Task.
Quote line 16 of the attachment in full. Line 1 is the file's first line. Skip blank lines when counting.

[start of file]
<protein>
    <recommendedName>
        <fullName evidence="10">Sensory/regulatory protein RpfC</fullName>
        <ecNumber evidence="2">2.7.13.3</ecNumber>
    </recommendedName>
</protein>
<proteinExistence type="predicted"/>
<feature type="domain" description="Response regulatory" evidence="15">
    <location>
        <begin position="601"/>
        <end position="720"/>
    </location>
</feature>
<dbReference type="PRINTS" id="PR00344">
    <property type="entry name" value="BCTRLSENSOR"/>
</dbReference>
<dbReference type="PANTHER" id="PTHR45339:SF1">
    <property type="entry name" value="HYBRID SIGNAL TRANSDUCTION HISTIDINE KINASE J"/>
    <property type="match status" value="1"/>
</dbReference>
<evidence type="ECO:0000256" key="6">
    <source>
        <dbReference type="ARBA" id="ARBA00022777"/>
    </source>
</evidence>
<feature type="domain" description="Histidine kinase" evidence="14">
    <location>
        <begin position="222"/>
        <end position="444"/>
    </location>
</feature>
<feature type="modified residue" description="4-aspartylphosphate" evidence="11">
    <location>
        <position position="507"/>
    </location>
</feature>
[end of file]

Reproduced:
</dbReference>